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Chủ Nhật, 29 tháng 11, 2015

J U M 12-2015

1.       Abstract 1 of 6Review Article
Transcranial Doppler Sonography in Pediatric Neurocritical Care
A Review of Clinical Applications and Case Illustrations in the Pediatric Intensive Care Unit
Transcranial Doppler sonography is a noninvasive, real-time physiologic monitor that can detect altered cerebral hemodynamics during catastrophic brain injury. Recent data suggest that transcranial Doppler sonography may provide important information about cerebrovascular hemodynamics in children with traumatic brain injury, intracranial hypertension, vasospasm, stroke, cerebrovascular disorders, central nervous system infections, and brain death. Information derived from transcranial Doppler sonography in these disorders may elucidate underlying pathophysiologic characteristics, predict outcomes, monitor responses to treatment, and prompt a change in management. We review emerging applications for transcranial Doppler sonography in the pediatric intensive care unit with case illustrations from our own experience.
o    © 2015 by the American Institute of Ultrasound in Medicine
2.       Abstract 2 of 6Original Research
Novel Use of Ultrasound Elastography to Quantify Muscle Tissue Changes After Dry Needling of Myofascial Trigger Points in Patients With Chronic Myofascial Pain
Objectives—To compare a mechanical heterogeneity index derived from ultrasound vibration elastography with physical findings before and after dry-needling treatment of spontaneously painful active myofascial trigger points in the upper trapezius muscle.
Methods—Forty-eight patients with chronic myofascial pain enrolled in a prospective interventional trial of 3 weekly dry-needling treatments for active myofascial trigger points. Trigger points were evaluated at baseline and at treatment completion using palpation, the pressure-pain threshold, and the mechanical heterogeneity index. Thirty patients were reevaluated at 8 weeks. Trigger points that “responded” changed to tissue that was no longer spontaneously painful, with or without the presence of a palpable nodule. Trigger points that “resolved” changed to tissue without a palpable nodule. The mechanical heterogeneity index was defined as the proportion of the upper trapezius muscle that appeared mechanically stiffer on elastography. Statistical significance for comparisons was determined at P< .05.
Results—Following 3 dry needle treatments, the mechanical heterogeneity index decreased significantly for the 38 myofascial trigger points (79% of 48) that responded to treatment. Among these, the baseline mechanical heterogeneity index was significantly lower for the 13 trigger points (27% of 38) that resolved, but the decrease after 3 dry needle treatments did not reach significance. The pressure-pain threshold improved significantly for both groups. At 8 weeks, the mechanical heterogeneity index decreased significantly for the 22 trigger points (73% of 30) that responded and for the 10 (45% of 22) that resolved. The pressure-pain threshold improvement was significant for trigger points that responded but did not reach significance for resolved trigger points.
Conclusions—The mechanical heterogeneity index identifies changes in muscle tissue properties that correlate with changes in the myofascial trigger point status after dry needling.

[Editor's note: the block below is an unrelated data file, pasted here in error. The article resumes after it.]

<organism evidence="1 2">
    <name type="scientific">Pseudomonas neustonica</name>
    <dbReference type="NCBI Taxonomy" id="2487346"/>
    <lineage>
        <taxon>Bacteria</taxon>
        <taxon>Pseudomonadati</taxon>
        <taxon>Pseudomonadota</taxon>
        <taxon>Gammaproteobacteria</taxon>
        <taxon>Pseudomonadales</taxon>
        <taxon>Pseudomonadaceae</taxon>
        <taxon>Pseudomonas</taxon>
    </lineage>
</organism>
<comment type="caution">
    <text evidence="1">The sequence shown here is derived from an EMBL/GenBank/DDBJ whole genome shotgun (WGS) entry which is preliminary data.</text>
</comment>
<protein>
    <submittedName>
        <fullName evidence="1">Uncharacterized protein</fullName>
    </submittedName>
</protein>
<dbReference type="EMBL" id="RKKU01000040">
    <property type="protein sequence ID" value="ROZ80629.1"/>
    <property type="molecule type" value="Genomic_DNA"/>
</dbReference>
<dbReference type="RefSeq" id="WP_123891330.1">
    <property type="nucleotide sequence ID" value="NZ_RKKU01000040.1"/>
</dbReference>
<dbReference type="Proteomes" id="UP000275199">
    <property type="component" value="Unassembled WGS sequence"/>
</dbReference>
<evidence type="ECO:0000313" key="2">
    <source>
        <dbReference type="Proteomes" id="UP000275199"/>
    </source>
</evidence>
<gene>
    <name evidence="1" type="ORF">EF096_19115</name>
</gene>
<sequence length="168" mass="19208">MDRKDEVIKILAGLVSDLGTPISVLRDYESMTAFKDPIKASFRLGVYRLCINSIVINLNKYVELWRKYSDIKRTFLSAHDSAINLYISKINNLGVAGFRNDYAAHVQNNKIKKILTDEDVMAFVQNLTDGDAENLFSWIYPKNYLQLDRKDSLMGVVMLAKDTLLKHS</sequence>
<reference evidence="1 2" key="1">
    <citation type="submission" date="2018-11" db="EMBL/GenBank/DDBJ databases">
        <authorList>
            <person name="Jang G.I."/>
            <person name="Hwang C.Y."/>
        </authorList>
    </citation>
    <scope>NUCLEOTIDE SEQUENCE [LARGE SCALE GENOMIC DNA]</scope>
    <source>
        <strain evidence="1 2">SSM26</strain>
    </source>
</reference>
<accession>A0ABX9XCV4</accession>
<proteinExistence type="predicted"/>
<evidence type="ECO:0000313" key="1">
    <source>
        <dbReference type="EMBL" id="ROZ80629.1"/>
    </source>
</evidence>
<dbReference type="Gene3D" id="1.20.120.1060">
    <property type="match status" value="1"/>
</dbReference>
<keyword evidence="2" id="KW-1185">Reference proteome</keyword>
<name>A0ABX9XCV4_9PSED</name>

o    © 2015 by the American Institute of Ultrasound in Medicine
3.       Abstract 3 of 6Original Research
Sonographic Detection of Extracapsular Extension in Papillary Thyroid Cancer
Objectives—To identify and evaluate sonographic features suggestive of extracapsular extension in papillary thyroid cancer.
Methods—Three board-certified radiologists blinded to the final pathologic tumor stage reviewed sonograms of pathologically proven cases of papillary thyroid cancer for the presence of extracapsular extension. The radiologists evaluated the following features: capsular abutment, bulging of the normal thyroid contour, loss of the echogenic capsule, and vascularity extending beyond the capsule.
Results—A total of 129 cases of pathologically proven thyroid cancer were identified. Of these, 51 were excluded because of lack of preoperative sonography, and 16 were excluded because of pathologic findings showing anaplastic carcinoma, follicular carcinoma, or microcarcinoma). This sonographic finding had 75% sensitivity, 65% specificity, and an 88% NPV. Vascularity beyond the capsule had 89% specificity but sensitivity of only 25%.

Conclusions—Sonographic features of capsular abutment, contour bulging, and loss of the echogenic thyroid capsule have excellent predictive value for excluding or detecting extracapsular extension and may help in biopsy selection, surgical planning, and treatment of patients with papillary thyroid cancer.
o    © 2015 by the American Institute of Ultrasound in Medicine
4.       Abstract 4 of 6Original Research
Sonographic Diagnosis of Complicated Cholecystitis
Objectives—Early detection of the complications of cholecystitis is important for clinical management, yet only a small percentage of patients have a correct diagnosis before surgery. The purpose of our study was to identify sonographic findings that are associated with complicated cholecystitis.
Methods—Sonographic, surgical, and pathologic reports were reviewed for 70 patients who underwent early cholecystectomies from January 2010 to August 2014. Sonograms were assessed for 16 independent variables. Statistical analyses were performed to evaluate associations between various sonographic features and complicated cholecystitis.